Stress incontinence symptoms can also be relieved through the use of a small diaphragm like device known as pessary, which is placed inside the vagina in order to support the uterus and other pelvic structures. Surgical procedures involving the use of a synthethic mesh or sling to support the utrethra also help in providing relief. Though the vaginal delivery is more likely to be associated with development of incontinence and prolapse, having a caesarean section may not necessarily prevent their development.
Besides, caesarean sections are associated with their own share of complications including bleeding, scarring, prolonged recovery, risk of development of infections etc. Summary of Professional Article (Journal of the American Academy of Nurse Practitioners) This review article by Bradway et al (2008) titled, “Lower urinary tract symptoms in women—A common but neglected problem” is a review article which focuses primarily towards providing the nurse practitioners (NPs) an understanding of female lower urinary tract symptoms (LUTS).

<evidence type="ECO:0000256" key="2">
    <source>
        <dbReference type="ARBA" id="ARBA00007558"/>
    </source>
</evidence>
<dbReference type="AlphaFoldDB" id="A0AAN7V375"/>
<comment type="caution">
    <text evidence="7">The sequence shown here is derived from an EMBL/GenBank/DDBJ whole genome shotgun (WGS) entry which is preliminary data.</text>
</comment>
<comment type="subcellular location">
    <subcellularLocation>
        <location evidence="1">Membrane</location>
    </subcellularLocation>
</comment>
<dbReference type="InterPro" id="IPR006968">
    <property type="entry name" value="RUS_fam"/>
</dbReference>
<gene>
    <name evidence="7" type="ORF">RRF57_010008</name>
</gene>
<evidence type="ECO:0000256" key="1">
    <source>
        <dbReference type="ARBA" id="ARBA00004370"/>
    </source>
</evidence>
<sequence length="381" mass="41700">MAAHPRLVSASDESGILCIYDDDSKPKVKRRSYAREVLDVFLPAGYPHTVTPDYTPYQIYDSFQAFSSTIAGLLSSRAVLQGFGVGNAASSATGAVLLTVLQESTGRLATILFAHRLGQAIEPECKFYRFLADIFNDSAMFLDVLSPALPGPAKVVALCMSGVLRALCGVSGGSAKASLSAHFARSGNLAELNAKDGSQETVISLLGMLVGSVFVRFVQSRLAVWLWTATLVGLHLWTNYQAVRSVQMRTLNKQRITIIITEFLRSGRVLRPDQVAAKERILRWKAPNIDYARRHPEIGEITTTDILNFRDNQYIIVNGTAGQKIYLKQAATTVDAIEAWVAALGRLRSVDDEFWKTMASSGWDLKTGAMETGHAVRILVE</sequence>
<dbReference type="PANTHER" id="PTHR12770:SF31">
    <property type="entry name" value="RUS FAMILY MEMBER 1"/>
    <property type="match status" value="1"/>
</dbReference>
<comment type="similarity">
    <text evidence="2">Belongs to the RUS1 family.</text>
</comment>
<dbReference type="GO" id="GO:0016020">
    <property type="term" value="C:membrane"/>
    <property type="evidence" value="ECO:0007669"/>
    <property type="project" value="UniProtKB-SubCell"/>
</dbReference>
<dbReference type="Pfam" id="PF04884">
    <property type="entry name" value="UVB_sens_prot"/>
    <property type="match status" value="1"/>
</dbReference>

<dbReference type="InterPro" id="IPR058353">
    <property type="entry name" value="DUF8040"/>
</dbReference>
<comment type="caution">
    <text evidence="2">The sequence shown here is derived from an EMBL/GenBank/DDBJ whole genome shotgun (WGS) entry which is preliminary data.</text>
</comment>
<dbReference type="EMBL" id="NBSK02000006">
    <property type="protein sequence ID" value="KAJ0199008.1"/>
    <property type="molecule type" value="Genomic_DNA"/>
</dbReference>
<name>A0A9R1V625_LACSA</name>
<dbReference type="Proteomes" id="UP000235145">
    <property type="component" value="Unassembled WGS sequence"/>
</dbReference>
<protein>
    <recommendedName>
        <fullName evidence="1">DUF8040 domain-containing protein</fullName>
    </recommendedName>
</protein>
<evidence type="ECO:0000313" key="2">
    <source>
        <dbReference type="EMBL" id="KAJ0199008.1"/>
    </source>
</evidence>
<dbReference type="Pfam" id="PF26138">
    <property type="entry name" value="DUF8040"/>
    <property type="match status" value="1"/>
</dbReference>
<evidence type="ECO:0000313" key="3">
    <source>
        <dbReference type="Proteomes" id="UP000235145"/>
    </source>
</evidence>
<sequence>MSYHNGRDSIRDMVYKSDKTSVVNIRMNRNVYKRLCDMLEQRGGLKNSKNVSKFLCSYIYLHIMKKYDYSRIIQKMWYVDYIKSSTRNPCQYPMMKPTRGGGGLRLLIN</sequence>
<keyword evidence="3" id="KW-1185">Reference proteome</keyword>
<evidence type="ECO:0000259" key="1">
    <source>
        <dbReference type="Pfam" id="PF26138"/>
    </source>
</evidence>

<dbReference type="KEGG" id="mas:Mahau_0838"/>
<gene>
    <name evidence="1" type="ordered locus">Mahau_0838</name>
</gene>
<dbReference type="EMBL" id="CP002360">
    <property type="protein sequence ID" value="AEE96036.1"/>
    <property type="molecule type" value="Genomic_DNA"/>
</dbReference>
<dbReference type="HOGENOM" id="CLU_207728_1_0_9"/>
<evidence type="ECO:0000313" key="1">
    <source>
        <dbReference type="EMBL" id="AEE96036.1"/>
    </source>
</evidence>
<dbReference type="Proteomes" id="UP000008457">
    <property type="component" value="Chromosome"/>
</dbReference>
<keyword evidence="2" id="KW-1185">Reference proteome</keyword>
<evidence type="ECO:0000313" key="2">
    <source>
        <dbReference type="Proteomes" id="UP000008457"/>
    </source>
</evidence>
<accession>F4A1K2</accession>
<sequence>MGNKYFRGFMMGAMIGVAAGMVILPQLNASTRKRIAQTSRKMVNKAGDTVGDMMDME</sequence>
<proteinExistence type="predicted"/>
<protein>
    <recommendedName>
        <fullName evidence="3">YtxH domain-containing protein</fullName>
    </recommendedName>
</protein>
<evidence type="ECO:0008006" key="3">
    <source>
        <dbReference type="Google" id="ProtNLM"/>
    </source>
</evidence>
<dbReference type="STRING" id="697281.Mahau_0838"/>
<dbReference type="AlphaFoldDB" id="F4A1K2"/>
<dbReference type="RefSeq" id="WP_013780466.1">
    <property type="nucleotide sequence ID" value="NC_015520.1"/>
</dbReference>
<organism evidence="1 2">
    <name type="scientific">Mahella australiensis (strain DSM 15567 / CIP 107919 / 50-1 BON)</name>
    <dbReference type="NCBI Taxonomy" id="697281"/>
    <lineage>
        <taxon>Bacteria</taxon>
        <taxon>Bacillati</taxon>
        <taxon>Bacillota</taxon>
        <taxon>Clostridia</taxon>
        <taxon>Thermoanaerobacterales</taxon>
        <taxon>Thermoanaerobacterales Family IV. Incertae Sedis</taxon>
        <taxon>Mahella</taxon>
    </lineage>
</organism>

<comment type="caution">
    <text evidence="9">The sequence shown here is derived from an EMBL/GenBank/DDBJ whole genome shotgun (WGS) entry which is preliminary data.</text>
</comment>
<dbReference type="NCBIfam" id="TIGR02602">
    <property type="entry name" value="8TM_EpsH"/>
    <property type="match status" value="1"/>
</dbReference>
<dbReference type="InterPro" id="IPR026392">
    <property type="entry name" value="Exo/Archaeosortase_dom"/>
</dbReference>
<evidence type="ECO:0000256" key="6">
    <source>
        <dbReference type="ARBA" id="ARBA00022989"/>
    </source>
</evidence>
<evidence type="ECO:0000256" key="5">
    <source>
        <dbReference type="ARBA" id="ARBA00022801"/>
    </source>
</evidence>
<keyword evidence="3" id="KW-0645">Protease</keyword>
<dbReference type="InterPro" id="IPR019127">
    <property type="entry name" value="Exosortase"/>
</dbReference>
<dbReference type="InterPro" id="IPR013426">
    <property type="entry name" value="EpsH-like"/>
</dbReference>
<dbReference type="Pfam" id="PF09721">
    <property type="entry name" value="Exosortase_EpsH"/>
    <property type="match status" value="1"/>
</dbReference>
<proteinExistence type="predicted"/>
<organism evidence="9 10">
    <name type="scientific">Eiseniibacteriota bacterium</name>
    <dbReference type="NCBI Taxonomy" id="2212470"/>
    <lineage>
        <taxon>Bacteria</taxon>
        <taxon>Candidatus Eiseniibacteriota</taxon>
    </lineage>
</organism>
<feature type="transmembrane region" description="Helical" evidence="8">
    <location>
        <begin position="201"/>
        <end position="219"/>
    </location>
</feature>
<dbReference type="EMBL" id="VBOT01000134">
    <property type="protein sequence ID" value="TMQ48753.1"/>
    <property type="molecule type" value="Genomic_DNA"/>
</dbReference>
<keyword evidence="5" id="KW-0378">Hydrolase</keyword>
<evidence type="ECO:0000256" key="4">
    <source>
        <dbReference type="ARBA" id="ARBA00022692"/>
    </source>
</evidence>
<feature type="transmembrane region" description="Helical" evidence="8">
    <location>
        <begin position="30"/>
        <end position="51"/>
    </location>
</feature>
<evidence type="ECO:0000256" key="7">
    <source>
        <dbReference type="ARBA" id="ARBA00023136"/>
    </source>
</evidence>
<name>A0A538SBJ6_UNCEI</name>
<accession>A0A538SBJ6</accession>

This article also highlights the present evidence regarding the prevalence, epidemiology, risk factors, symptoms, impact of these symptoms on the patient’s quality of life, diagnosis and treatment, and treatment barriers for LUTS in women. Though these symptoms are commonly present, they are often overlooked, and may not be adequately addressed in many women. This article emphasizes the fact that LUTS forms a global women’s health problem, which requires a stronger a nursing focus in order to fully understand its impact on the quality of woman’s life.
The nursing staff also needs to understand the likely barriers which might prevent them from giving adequate care to these individuals and to develop strategies for acceptable and effective evidence-based management. The article divides LUTS into seven categories, with the three main ones being related to storage, voiding, and postmicturition symptoms. Storage symptoms, which are related to bladder filling, include increased urinary frequency, urgency, nocturia, and urinary incontinence (UI). UI has been further subdivided into urge urinary incontinence (UUI), stress urinary incontinence (SUI), and mixed urinary incontinence (MUI).